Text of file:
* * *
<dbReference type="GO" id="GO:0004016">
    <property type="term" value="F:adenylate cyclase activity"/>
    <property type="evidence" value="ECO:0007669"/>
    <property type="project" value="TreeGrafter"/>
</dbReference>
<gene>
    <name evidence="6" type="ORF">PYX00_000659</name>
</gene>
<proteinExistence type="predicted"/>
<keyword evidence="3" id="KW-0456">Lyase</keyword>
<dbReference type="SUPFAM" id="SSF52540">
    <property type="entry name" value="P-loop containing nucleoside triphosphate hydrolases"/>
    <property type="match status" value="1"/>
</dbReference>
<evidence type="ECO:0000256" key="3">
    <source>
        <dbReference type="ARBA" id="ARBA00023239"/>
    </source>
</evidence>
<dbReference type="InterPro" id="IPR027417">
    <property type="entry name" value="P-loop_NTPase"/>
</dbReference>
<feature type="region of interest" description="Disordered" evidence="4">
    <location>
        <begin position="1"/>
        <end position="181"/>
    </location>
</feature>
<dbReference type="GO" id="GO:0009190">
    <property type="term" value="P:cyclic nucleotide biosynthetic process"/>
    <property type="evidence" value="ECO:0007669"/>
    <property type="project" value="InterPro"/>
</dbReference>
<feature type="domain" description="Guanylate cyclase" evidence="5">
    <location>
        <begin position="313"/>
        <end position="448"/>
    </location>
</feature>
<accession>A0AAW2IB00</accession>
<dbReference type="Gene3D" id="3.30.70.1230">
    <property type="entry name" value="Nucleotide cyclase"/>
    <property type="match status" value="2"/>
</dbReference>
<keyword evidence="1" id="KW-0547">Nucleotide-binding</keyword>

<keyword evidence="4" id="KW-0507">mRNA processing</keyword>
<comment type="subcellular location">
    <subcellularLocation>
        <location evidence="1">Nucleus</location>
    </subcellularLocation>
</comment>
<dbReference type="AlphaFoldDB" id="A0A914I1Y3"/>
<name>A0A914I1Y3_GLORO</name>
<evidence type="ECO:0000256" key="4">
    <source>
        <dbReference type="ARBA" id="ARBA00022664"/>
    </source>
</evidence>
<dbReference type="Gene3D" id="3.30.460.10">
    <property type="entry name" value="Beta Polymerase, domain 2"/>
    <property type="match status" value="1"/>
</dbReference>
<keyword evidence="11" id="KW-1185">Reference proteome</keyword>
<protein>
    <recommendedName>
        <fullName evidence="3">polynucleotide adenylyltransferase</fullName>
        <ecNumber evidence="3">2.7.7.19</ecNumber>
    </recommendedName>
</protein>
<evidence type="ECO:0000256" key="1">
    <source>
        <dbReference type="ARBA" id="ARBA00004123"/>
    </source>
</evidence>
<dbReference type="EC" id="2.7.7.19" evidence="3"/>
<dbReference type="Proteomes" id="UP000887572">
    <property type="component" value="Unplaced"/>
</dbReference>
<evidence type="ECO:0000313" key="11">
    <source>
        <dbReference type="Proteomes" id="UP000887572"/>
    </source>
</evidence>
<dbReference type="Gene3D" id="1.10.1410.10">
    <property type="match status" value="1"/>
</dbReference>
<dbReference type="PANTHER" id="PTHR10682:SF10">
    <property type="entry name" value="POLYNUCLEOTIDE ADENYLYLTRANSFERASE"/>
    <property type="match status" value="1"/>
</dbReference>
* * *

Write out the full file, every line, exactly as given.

<dbReference type="GO" id="GO:0004016">
    <property type="term" value="F:adenylate cyclase activity"/>
    <property type="evidence" value="ECO:0007669"/>
    <property type="project" value="TreeGrafter"/>
</dbReference>
<gene>
    <name evidence="6" type="ORF">PYX00_000659</name>
</gene>
<proteinExistence type="predicted"/>
<keyword evidence="3" id="KW-0456">Lyase</keyword>
<dbReference type="SUPFAM" id="SSF52540">
    <property type="entry name" value="P-loop containing nucleoside triphosphate hydrolases"/>
    <property type="match status" value="1"/>
</dbReference>
<evidence type="ECO:0000256" key="3">
    <source>
        <dbReference type="ARBA" id="ARBA00023239"/>
    </source>
</evidence>
<dbReference type="InterPro" id="IPR027417">
    <property type="entry name" value="P-loop_NTPase"/>
</dbReference>
<feature type="region of interest" description="Disordered" evidence="4">
    <location>
        <begin position="1"/>
        <end position="181"/>
    </location>
</feature>
<dbReference type="GO" id="GO:0009190">
    <property type="term" value="P:cyclic nucleotide biosynthetic process"/>
    <property type="evidence" value="ECO:0007669"/>
    <property type="project" value="InterPro"/>
</dbReference>
<feature type="domain" description="Guanylate cyclase" evidence="5">
    <location>
        <begin position="313"/>
        <end position="448"/>
    </location>
</feature>
<accession>A0AAW2IB00</accession>
<dbReference type="Gene3D" id="3.30.70.1230">
    <property type="entry name" value="Nucleotide cyclase"/>
    <property type="match status" value="2"/>
</dbReference>
<keyword evidence="1" id="KW-0547">Nucleotide-binding</keyword>

<keyword evidence="4" id="KW-0507">mRNA processing</keyword>
<comment type="subcellular location">
    <subcellularLocation>
        <location evidence="1">Nucleus</location>
    </subcellularLocation>
</comment>
<dbReference type="AlphaFoldDB" id="A0A914I1Y3"/>
<name>A0A914I1Y3_GLORO</name>
<evidence type="ECO:0000256" key="4">
    <source>
        <dbReference type="ARBA" id="ARBA00022664"/>
    </source>
</evidence>
<dbReference type="Gene3D" id="3.30.460.10">
    <property type="entry name" value="Beta Polymerase, domain 2"/>
    <property type="match status" value="1"/>
</dbReference>
<keyword evidence="11" id="KW-1185">Reference proteome</keyword>
<protein>
    <recommendedName>
        <fullName evidence="3">polynucleotide adenylyltransferase</fullName>
        <ecNumber evidence="3">2.7.7.19</ecNumber>
    </recommendedName>
</protein>
<evidence type="ECO:0000256" key="1">
    <source>
        <dbReference type="ARBA" id="ARBA00004123"/>
    </source>
</evidence>
<dbReference type="EC" id="2.7.7.19" evidence="3"/>
<dbReference type="Proteomes" id="UP000887572">
    <property type="component" value="Unplaced"/>
</dbReference>
<evidence type="ECO:0000313" key="11">
    <source>
        <dbReference type="Proteomes" id="UP000887572"/>
    </source>
</evidence>
<dbReference type="Gene3D" id="1.10.1410.10">
    <property type="match status" value="1"/>
</dbReference>
<dbReference type="PANTHER" id="PTHR10682:SF10">
    <property type="entry name" value="POLYNUCLEOTIDE ADENYLYLTRANSFERASE"/>
    <property type="match status" value="1"/>
</dbReference>